The two houses of the U.S. Congress came together on a proposal to extend and re-authorize SCHIP, the State Child Health Insurance Program, called Healthy Families in California.
The compromise attempts to bridge the differences between the House and Senate versions, maintain the bipartisan support, including that of Republican Senators, in the hope of getting a veto-proof majority. The proposal also attempts to address the issues–however specious–raised by President Bush.
That said, the deal in uncertain to give California all the resources it need to continue its gradual increase in children’s enrollment… that depends on how the formula works out. Also, the deal does make harder California’s efforts to further expand coverage to middle-income children, and to parents.
Yet it is likely, even expected, that Bush will veto. That’s why we need the full California delegation–Republicans and Democrats–in support, since the alternative is to start kicking kids off coverage.
Here’s the press release from the Congress:
SENATE, HOUSE ANNOUNCE AGREEMENT TO RENEW, IMPROVE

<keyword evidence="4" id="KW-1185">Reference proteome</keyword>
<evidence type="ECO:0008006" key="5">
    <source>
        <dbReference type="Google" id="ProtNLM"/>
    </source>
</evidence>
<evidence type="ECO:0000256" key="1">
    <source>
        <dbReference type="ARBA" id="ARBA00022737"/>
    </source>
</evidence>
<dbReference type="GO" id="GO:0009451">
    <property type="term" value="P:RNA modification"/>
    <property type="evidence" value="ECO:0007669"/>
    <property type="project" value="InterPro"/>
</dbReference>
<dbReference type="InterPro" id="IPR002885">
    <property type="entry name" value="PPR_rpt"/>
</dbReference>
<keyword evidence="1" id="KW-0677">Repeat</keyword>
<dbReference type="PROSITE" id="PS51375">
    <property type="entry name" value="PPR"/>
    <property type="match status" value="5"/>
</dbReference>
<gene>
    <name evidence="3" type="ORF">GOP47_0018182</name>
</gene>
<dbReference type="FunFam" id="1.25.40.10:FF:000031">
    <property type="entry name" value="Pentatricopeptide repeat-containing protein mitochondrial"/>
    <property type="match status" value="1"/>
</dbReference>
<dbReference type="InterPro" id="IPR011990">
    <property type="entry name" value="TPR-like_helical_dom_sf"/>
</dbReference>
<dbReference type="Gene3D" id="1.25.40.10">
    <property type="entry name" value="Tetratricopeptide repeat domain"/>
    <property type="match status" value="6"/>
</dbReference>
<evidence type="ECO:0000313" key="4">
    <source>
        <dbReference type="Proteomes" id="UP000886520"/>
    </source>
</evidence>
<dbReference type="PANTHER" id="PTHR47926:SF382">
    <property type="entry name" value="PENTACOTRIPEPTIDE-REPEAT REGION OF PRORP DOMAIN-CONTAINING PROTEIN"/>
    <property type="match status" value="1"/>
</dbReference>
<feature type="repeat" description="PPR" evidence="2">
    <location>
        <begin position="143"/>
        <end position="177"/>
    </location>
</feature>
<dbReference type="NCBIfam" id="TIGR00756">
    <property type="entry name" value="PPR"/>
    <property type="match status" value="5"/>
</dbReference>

CHILDREN’S HEALTH INSURANCE PROGRAM NOW
Bipartisan, bicameral coalition ready to move on full reauthorization of vital
Washington, D.C. – A bipartisan coalition of Senate and House leaders today announced a bicameral agreement to reauthorize the Children’s Health Insurance Program (CHIP) for an additional five years. CHIP provides health coverage to American children whose parents do not qualify for Medicaid, but can’t afford private insurance. The $35 billion agreement struck by House and Senate negotiators will bring health coverage to approximately ten million children in need – preserving coverage for all 6.6 million children currently covered by CHIP, and reaching millions more low-income, uninsured American children in the next five years.
Below is an outline of the agreement, which is designed to target specifically the lowest-income uninsured American children for outreach and enrollment. The agreement does not call for CHIP coverage for children in families at higher income levels. Instead, it reduces Federal matching funds for future coverage of children at higher income levels, and provides incentives to cover the lowest-income children instead. CHIP coverage of childless adults and parents will be phased out to maintain the program’s focus on kids.